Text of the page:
Unraveling the mysteries of the human brain, and the mind it gives rise to, is within the reach of modern science, but reaching this elusive destination will require a comprehensive and carefully charted roadmap, suggests a forthcoming special issue of the journal Neuroscience.
The issue, scheduled for publication in late April, provides an intriguing look at how researchers from a range of cognitive neuroscience disciplines are slowly but steadily piecing together the complex puzzle of how the human brain operates, revealing how incredibly sophisticated working memory processes — from the firing of a single neuron to the activation of multiple brain regions — help shape our understanding of and our interactions with the world around us.
First, the capacities and properties that the model is to explain need to be described in detail and a functional architecture by virtue of which the mind/brain enables the person to have those properties and capacities needs to be put forward. This is the role of cognitive psychology.
Second, working computational models of cognitive functions that specify in detail the proposed theoretical assumptions and are based on known neurobiology of the brain need to be built. That is the domain of computational science.
Third, the actual anatomical structure and physiology of the brain need to be taken into account to be able to explain how the cognitive functions are actually instantiated in the brain. That is the purview of neuroscience.
Fourth, cognitive dysfunctions following specific brain damage caused either by brain injury, neurological or psychiatrical disease, need to be studied to provide further constraints and tests of the theory. That is the realm of cognitive neuropsychology and neuropsychiatry.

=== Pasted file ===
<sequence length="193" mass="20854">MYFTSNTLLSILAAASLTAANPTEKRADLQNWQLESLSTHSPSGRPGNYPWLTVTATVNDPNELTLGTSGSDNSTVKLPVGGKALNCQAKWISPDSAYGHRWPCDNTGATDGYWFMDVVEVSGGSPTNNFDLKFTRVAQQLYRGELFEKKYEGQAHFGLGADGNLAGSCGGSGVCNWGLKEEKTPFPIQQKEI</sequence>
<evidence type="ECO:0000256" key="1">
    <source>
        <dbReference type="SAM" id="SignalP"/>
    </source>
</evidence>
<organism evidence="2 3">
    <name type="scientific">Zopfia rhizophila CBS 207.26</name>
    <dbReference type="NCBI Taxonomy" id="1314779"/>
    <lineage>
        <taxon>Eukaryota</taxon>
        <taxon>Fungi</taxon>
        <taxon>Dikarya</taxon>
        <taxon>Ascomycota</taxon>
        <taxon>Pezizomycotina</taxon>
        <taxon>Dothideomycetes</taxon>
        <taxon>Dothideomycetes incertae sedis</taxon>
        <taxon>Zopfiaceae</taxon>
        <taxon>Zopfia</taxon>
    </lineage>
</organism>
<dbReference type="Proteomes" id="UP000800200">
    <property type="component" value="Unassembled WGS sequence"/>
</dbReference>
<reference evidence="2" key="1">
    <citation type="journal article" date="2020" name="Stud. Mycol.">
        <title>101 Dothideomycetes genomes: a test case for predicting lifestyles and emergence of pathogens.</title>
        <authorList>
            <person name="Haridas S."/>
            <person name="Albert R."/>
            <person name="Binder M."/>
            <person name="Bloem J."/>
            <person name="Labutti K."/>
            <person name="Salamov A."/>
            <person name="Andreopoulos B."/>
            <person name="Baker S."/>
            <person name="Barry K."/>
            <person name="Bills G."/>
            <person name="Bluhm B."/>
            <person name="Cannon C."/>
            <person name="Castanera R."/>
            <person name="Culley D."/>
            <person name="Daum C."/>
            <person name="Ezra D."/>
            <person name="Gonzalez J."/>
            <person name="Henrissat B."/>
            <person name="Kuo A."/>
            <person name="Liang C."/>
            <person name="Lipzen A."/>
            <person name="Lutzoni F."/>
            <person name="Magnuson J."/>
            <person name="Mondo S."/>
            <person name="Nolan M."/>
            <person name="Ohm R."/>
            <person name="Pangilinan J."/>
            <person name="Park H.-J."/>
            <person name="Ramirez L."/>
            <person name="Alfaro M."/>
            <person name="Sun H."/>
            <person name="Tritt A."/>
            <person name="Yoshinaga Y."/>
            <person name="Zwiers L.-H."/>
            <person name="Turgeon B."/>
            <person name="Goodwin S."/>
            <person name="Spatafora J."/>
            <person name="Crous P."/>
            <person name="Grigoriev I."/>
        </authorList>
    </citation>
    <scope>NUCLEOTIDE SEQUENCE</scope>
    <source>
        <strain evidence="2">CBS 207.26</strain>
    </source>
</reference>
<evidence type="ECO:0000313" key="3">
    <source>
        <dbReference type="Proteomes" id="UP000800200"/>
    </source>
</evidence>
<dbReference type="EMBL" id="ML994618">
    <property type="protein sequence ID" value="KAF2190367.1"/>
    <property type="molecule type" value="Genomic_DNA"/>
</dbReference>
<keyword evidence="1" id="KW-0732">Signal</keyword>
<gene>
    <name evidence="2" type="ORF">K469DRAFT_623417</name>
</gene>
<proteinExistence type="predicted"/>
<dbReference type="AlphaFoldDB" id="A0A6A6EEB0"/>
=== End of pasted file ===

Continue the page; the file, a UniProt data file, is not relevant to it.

“Each of the stated lines of inquiry contributes unique and necessary information,” Repovs and Bresjanac suggest. “This is the framework we adopted as the backbone of the issue.”
To illustrate the benefits of an interdisciplinary framework, the special issue of Neuroscience showcases of some of the latest and most promising research into various aspects of working memory function, showing how researchers from diverse sub-disciplines are attempting in their own way to answer key common questions:
• What are the properties, capabilities and limitations of working memory?
• What can we learn of working memory from its dysfunctions?
• What are the cortical areas and the neural activity related to working memory?
• What are the molecular/cellular bases of working memory?
• What can computer models and simulations reveal about the working memory?
“Today,” the co-editors conclude, “we are able to describe the functional properties of the working memory and its subsystems, we are identifying the brain regions involved in the storage and manipulation of information in working memory, and are starting to understand the functional networks that they form, we are gaining understanding of the neuronal representational codes and the roles of respective neurotransmitters, we are building computer simulations that could enable us to understand and predict the complex mechanisms involved.
“More than ever, interdisciplinary collaboration could provide us with new major insights into this important cognitive ability.”